Tuesday, 28 February 2017

Alone In Berlin

By Angie Raphael

2.5 stars 

Director/co-writer Vincent Perez could have provided a unique perspective into life in Germany during World War Two with his adaptation of Hans Fallada’s novel, which is based on a true story. But instead, Alone In Berlin was mostly boring and devoid of tension or suspense. The story is about Otto (Brendan Gleeson) and Anna Quangel (Emma Thompson), who learn their only son has been killed on the battlefield and decide to defy the Nazi regime by leaving anonymous postcards in public places. But as they become more daring with their resistance, Gestapo inspector Escherich (Daniel Bruhl) starts hunting them down. Thompson, Gleeson and Bruhl are so talented but are given little to work with and cannot save this film. Alone In Berlin is not terrible, it is just nothing particularly new or memorable. 

Monday, 27 February 2017


By Angie Raphael

4 stars

Comic book superheroes have been around for a long time, but arguably none have more perfectly embraced and portrayed individuality and multiculturalism than the X-Men series. While the films have been inconsistent in their success, the character of Wolverine has always been beloved – and is my personal favourite superhero. In Logan, Hugh Jackman portrays the tortured anti-hero for the last time and gives a memorable performance. Logan is set in the future with a weaker and more vulnerable Wolverine and elderly Professor X (Patrick Stewart) living quietly in isolation until one day they meet a mysterious young girl named Laura (Dafne Keen), who is on the run and needs their help. Laura is so animalistic and Keen wonderfully complements Jackman with her raw performance.

Director/co-writer James Mangold has made this film brutal and graphic in its violence, which is finally an appropriate depiction of Wolverine's rage and savagery. Logan also has a western feel to it and even references the 1953 classic, Shane, which shares a few similarities in its themes. The film also humorously mentions the comics and it actually ties in well with the plot. Although it is set in the future, Logan does not look particularly futuristic. There are some technological advancements, but not enough. The film is also a little long at more than two hours, but it is gripping enough and emotional. If you have never liked this genre, Logan will not necessarily change your mind. But if you are a fan of Wolverine, you will probably agree Logan is a fitting end to the franchise of films spearheaded by Jackman.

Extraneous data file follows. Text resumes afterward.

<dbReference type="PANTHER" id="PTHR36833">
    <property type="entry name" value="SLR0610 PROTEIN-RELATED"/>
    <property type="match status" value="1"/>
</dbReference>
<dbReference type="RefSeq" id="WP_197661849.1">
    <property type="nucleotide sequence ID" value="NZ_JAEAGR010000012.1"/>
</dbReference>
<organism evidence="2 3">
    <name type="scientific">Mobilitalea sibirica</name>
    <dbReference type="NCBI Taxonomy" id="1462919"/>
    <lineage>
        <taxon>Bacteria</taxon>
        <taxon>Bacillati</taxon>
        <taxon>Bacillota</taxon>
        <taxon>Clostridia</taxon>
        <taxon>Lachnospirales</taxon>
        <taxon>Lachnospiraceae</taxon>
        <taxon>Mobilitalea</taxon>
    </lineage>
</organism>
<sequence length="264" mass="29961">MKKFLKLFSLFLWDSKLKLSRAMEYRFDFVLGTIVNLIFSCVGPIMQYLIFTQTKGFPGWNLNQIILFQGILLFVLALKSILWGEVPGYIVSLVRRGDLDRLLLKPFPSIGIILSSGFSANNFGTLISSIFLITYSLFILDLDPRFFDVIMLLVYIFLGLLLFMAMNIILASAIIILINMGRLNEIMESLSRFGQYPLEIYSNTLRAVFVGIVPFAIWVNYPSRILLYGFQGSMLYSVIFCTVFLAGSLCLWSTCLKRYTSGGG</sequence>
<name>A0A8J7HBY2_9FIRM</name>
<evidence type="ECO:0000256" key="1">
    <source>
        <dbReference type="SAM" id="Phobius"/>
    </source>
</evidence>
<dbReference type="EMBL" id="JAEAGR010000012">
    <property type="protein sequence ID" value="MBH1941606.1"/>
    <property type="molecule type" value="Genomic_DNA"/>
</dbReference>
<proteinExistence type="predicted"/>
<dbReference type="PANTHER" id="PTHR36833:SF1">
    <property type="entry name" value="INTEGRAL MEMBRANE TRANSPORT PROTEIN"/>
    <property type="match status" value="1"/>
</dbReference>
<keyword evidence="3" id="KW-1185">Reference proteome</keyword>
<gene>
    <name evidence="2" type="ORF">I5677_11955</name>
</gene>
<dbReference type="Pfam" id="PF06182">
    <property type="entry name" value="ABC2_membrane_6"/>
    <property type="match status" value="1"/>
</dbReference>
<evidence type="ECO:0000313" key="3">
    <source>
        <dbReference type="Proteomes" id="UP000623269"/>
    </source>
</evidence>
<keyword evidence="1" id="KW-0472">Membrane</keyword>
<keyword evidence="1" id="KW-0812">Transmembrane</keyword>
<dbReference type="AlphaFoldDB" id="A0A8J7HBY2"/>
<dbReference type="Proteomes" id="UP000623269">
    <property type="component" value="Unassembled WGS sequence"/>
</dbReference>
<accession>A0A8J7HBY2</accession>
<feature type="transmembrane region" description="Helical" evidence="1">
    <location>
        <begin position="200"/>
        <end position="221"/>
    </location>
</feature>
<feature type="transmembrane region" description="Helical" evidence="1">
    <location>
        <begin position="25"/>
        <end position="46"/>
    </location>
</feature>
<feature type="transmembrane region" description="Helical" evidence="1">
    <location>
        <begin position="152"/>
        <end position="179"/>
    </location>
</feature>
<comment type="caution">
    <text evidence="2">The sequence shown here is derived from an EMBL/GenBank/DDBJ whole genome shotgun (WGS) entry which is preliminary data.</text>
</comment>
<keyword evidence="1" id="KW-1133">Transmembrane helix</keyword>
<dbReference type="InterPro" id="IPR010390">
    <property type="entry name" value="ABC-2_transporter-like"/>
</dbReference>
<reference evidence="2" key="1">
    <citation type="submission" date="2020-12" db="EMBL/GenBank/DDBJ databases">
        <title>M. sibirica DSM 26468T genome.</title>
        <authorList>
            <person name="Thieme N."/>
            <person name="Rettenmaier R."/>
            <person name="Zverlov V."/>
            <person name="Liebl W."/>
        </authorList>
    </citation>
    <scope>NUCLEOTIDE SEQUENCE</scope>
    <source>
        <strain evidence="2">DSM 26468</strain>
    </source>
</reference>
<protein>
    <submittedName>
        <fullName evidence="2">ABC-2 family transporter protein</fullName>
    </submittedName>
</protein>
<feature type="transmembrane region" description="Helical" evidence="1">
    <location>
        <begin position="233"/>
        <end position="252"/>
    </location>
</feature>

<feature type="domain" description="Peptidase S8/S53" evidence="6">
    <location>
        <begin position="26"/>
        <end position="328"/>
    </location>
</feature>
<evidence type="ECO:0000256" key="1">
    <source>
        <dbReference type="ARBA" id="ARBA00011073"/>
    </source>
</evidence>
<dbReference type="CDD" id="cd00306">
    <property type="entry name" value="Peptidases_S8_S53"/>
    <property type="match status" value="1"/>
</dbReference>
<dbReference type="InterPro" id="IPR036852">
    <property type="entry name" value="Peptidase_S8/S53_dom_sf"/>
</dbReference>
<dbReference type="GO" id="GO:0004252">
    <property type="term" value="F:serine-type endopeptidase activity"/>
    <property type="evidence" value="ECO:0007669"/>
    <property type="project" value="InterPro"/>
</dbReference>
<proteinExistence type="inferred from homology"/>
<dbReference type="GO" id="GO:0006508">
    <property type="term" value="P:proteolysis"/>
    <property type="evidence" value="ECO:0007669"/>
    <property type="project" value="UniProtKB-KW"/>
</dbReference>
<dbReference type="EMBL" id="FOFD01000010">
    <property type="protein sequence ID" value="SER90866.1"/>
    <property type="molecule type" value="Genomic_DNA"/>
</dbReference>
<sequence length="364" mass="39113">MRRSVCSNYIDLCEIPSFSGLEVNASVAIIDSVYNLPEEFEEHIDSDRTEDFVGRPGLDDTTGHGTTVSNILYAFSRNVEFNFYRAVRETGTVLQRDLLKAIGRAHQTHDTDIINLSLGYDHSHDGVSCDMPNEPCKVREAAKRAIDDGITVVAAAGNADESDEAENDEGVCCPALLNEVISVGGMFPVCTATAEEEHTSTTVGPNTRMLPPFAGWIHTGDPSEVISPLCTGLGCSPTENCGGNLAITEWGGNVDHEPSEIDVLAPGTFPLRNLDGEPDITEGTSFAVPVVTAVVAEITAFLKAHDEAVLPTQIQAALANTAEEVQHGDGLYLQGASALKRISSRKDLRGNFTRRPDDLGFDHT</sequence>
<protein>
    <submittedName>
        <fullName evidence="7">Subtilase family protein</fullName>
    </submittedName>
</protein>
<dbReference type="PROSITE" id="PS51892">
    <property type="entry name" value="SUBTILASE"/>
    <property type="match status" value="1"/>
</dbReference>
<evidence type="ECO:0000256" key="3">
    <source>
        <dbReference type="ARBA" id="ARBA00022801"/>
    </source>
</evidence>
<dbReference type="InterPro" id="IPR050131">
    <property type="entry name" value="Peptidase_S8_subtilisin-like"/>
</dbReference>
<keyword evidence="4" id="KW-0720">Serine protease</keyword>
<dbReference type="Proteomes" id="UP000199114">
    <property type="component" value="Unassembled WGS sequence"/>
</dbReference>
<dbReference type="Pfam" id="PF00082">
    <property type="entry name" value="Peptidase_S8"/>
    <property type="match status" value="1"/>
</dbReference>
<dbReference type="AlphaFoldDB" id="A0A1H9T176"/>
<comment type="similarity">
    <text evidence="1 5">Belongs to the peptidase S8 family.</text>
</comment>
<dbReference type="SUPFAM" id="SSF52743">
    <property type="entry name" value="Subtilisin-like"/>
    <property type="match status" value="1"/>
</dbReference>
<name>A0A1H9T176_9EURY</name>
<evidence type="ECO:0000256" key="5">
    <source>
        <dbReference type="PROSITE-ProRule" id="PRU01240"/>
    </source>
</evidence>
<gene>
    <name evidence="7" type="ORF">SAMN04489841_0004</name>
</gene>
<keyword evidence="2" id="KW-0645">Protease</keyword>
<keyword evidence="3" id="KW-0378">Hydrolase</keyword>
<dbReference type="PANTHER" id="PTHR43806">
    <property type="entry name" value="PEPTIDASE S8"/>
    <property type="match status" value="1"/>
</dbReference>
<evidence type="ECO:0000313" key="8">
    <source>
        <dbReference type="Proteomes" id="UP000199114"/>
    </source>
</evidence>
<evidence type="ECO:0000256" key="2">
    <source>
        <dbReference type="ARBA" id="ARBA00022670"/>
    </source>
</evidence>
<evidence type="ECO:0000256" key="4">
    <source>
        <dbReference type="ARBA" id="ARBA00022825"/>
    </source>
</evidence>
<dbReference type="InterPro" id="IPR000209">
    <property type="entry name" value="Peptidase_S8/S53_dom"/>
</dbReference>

Wednesday, 1 February 2017

Patriots Day

Jackie Raphael

3.5 stars

Based on the true events that occurred in April 2013, Patriot's Day tells the story of the bombs that went off during the popular Boston Marathon and the impact it had on the city. Real footage is beautifully edited into the film and there are interviews with the victims at the end, which really adds to the emotional story. However, the film is a little too long and tries too hard in parts. For example, there is a love story for each character to create sympathy from the audience. Nonetheless, Patriots Day was definitely worth making, focusing on the strength of humankind rather than the brutality of terrorism. The casting was great, with some actors matching the appearances of the real-life victims quite well. Mark Wahlberg was particularly strong in his role as a police officer who witnessed the bombing, and Kevin Bacon was great, as always, playing Special Agent Richard DesLauriers. Patriots Day captures a piece of history and shares it with audiences through a positive message of hope and love.